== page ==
Geoffrey Ansell lay 4th, Hampshire 5th, and Rolt 6th, and the feeling was that lots of elderly E.R.A.s were going along very well indeed! Johnson had caused no little sensation by lapping at 72.35 m.p.h. in his virtually-untried E-type E.R.A., while Ansell did three consecutive laps at 69.82 m.p.h. and on lap 14 passed Parnell to lead the race.
Watson had been in again for plugs, Johnson hit the bank at Cronk-ny-Mona without apparent damage to his E-type E.R.A., and Rolt overshot Parkfield, retiring with a broken axle casing. The Emeryson was the next to come in, losing two minutes while oil was put in, and later stopping at Cronk-ny-Mona with “radiator trouble.” Parkfield now got another victim, Hamilton turning round, but continuing. More oil was put into the Emeryson, Salvadori changed another plug, then the former car came to rest at Cronk-ny-Mona with a transmission that wouldn’t transmit, and Paul had to walk home. The new G.P. Alta, which had only been driven 150 miles or so on an airfield before the race, now retired with gearbox maladies. Johnson had now slowed so much that Hamilton passed the E-type by the pits, although he was re-passed later.
Bolster snatched a slick stop for brake adjustment, his, Brooke’s and Hampshire’s E.R.A.s all sounding very fit. John also lifted his vizor to drink while his minions toiled. By 15 laps the order was:
1st: R. Ansell (Maserati), 69.92 m.p.h.
2nd: Parnell (Maserati), 69.78 m.p.h., 6 sec. behind the leader.
3rd: Brooke (E.R.A.), 67.90 m.p.h., 89 sec. behind the leader.
G. Ansell, Hampshire and Bolster formed an E.R.A. trio behind.
This order held at 20 laps, but Ansell now led by a mere two seconds, his average up to 70.19 m.p.h., against Parnell’s 70.15 m.p.h. “Wilky” had moved to 4th place ahead of Geoffrey Ansell’s blue E.R.A.
On the next lap Parnell went back into the lead at Cronk-ny-Mona and built up a 7-sec. advantage from Ansell, while Brooke held 3rd place, 2 min. 20 sec. behind.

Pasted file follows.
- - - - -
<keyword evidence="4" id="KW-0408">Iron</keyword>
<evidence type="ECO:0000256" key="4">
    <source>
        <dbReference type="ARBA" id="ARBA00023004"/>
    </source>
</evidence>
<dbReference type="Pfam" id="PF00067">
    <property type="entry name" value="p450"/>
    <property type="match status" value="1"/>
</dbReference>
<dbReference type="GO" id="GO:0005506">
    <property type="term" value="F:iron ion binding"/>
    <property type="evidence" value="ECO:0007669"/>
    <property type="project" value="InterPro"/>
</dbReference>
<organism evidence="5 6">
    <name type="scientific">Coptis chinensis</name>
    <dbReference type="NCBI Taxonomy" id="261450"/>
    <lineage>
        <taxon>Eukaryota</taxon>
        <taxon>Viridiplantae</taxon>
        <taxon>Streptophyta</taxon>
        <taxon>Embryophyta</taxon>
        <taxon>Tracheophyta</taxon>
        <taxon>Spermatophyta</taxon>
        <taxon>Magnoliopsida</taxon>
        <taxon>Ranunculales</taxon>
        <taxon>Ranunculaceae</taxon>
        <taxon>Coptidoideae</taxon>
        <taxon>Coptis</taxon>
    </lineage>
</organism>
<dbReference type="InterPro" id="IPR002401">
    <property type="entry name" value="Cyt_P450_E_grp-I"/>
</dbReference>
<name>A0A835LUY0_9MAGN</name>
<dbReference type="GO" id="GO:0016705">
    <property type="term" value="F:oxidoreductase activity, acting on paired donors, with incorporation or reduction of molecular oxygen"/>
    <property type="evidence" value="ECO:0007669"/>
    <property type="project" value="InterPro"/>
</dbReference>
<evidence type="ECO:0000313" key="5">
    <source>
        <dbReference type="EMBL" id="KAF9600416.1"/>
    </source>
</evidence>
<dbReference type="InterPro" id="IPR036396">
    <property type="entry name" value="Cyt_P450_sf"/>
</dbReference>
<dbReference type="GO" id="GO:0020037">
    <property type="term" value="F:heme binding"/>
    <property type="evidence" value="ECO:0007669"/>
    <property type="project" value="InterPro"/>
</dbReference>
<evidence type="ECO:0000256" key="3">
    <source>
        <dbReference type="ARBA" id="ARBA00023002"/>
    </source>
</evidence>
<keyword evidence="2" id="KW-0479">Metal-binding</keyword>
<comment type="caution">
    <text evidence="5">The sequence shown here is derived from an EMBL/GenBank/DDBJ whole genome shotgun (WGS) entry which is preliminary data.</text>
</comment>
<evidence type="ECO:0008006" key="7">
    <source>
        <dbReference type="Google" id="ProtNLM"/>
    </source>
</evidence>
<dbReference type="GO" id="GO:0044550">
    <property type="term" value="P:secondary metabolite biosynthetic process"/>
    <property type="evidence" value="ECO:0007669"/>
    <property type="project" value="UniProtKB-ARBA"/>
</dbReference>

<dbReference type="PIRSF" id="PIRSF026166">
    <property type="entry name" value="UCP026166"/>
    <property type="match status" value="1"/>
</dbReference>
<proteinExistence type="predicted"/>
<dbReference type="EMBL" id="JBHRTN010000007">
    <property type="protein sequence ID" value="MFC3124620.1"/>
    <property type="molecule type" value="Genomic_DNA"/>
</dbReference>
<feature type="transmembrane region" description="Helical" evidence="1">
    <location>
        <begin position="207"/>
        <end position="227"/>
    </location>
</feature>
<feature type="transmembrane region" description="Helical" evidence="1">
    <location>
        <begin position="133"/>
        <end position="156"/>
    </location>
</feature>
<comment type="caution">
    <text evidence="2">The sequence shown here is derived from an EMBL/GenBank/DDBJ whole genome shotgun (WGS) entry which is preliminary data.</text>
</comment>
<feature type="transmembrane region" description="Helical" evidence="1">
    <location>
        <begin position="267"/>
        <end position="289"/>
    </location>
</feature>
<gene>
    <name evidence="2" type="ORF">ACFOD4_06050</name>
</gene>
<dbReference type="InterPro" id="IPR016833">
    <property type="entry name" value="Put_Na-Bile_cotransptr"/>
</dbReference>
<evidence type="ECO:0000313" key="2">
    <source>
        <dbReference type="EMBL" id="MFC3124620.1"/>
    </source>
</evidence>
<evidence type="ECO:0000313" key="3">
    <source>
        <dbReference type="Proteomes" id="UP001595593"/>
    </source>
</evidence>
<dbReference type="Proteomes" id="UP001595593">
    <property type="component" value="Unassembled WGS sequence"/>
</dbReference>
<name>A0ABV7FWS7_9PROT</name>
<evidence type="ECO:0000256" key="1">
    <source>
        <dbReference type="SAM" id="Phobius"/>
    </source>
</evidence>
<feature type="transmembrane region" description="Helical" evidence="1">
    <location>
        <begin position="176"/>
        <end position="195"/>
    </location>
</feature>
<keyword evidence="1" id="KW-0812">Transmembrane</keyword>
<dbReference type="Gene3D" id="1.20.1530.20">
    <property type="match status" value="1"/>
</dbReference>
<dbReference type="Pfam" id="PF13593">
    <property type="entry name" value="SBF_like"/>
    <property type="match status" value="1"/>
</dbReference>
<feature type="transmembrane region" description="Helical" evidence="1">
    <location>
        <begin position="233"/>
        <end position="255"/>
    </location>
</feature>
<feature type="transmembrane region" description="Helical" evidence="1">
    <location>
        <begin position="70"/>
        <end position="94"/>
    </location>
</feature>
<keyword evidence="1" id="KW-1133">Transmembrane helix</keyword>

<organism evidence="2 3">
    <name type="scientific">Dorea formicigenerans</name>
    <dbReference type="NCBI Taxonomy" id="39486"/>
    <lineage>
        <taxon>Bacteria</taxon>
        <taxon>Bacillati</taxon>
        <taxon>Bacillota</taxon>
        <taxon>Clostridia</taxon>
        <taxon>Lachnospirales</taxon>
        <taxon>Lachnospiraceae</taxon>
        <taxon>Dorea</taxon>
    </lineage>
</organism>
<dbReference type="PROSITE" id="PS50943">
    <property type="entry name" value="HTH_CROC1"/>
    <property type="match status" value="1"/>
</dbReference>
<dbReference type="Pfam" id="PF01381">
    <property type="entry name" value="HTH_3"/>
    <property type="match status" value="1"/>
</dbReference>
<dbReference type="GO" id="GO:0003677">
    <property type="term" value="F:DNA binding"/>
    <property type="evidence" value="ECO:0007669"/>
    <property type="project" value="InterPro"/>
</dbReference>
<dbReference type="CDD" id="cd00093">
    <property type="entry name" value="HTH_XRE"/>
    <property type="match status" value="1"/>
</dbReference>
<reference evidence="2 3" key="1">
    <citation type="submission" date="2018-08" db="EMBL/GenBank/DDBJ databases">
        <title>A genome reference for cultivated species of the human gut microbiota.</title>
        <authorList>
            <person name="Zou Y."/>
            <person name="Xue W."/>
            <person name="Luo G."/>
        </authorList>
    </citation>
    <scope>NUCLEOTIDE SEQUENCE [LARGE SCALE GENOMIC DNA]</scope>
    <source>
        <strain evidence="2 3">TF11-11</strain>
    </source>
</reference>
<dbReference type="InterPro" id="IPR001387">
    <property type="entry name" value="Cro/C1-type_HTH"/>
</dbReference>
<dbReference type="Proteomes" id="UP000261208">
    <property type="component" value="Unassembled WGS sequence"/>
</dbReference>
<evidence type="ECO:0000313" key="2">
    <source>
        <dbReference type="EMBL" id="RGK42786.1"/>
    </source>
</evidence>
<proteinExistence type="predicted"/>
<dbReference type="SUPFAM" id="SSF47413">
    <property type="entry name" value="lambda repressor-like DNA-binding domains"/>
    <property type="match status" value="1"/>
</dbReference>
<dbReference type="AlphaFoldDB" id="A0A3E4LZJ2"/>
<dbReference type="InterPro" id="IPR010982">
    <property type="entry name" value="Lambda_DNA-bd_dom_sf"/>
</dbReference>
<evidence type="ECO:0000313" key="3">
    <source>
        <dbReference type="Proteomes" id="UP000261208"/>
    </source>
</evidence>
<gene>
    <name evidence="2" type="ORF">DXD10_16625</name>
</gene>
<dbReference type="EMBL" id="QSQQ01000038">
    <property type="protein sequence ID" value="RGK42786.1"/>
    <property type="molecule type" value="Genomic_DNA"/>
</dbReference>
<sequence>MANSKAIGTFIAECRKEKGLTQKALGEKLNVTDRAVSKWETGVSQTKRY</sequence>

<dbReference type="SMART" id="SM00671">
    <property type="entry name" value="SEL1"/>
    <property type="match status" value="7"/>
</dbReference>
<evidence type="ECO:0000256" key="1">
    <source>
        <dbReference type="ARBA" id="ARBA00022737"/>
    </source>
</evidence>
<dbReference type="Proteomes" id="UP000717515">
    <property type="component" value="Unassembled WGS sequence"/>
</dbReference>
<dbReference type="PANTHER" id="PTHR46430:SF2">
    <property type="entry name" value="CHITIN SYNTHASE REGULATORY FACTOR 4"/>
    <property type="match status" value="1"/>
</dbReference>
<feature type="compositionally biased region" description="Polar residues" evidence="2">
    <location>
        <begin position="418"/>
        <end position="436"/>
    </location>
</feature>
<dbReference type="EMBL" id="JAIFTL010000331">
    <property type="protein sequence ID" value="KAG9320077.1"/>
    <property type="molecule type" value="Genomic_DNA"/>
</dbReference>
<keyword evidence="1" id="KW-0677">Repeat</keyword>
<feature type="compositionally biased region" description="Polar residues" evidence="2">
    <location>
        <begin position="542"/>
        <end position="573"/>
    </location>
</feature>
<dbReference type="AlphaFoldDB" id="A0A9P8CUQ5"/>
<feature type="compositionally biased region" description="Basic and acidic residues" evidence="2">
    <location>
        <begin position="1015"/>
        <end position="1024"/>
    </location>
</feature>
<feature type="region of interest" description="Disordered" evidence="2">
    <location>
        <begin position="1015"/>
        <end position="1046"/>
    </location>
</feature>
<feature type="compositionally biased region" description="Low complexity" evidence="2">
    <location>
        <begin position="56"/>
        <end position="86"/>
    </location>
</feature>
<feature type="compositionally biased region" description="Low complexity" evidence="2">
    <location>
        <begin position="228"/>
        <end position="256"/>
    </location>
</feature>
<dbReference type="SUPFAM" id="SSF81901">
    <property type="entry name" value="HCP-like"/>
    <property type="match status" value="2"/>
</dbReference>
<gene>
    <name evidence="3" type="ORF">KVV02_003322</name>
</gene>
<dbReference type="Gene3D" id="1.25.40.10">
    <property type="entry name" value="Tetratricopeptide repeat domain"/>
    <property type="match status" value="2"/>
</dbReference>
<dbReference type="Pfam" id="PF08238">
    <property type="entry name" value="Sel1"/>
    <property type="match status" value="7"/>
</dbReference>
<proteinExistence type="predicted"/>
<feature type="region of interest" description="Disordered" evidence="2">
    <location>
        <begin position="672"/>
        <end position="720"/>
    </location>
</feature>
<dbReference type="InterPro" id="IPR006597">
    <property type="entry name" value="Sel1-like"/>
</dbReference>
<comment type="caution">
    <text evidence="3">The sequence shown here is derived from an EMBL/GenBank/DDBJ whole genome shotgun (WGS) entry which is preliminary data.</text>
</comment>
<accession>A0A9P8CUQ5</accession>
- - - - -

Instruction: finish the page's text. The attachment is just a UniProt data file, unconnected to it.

Alas, Bolster drew into the escape road at Willaston with a half-shaft gone; Hamilton had a brief stop, one minute only, for fuel, and Salvadori was out with reputed valve trouble.
Melted tar now rendered Parkfield Corner if anything more tricky than before, but still Reg Parnell, crouched in the cock-pit of his red car so that his blue crash-hat seemed scarcely to protrude, held and established his lead. At 25 laps he was 14 sec. ahead of Bob Ansell, both, of course, in 16-valve Maseratis. Parnell’s average was now up to 70.34 m.p.h. and he had equalled fastest lap, with 72.35 m.p.h.
The Parkfield tar nearly altered the whole complexion of the race, for Jason-Henry skidded through 90 degrees in the Delahaye and stopped by the wall round the corner, the car being scarcely pushed back before Parnell was there and diving through the narrow gap.
Chorlton’s Bugatti took three minutes or more over fuel and water, Hamilton had a long stop, six minutes, for plugs, and Baring lost almost twice as much time while his Maserati’s broken blow-off valve was rigged. Chorlton then came in, his Bugatti resembling a steam car, and Jason-Henry stalled at Nursery Corner and flung his helmet (fortunately a cloth one) at the Delahaye’s engine; he subsequently wired up a broken throttle control and roared back into the race. Brooke twice overshot at Willaston; Chorlton lost his Bugatti’s gear-lever but pressed on, shifting ratios with finger and thumb; Hamilton finally gave up, and — sensation — Bob Ansell’s fine drive ended at Governor’s Bridge when a rod appeared through the side of the Maserati’s engine. That put Geoffrey Ansell in 2nd place, with Hampshire 3rd, the latter snatching a very quick refuel. Brooke had fallen back. Watson also replenished the Alta with fuel and oil very slickly. Ansell walked in.
It looked to be all over and then came a most dramatic happening. Parnell motored off on his last lap, the Maserati sounding as fit as ever — and it failed to come round for the chequered flag The auxiliary fuel tank feed had failed and the car had run out of fuel. Poor Reg attacked that tank, hoping to free an air-lock, filled up from beer bottles of fuel mysteriously produced, dented the tank and tore its fuel pipe away — all to no avail. The seconds ticked on, became minutes. Then down to the finish came Geoffrey Ansell’s blue E.R.A., to win the 10th British Empire Trophy Race, followed by four more E.R.A.s.
Parnell was not even to finish, after his magnificent drive. Wilkinson was eventually towed back to the pits in the Maserati and tried to ascertain the cause of the trouble. Reg waved away the autograph hunters, but gallantly commiserated with Bob Ansell on his misfortune. Seldom has a race been so nearly won only to be lost. As it was, the result became: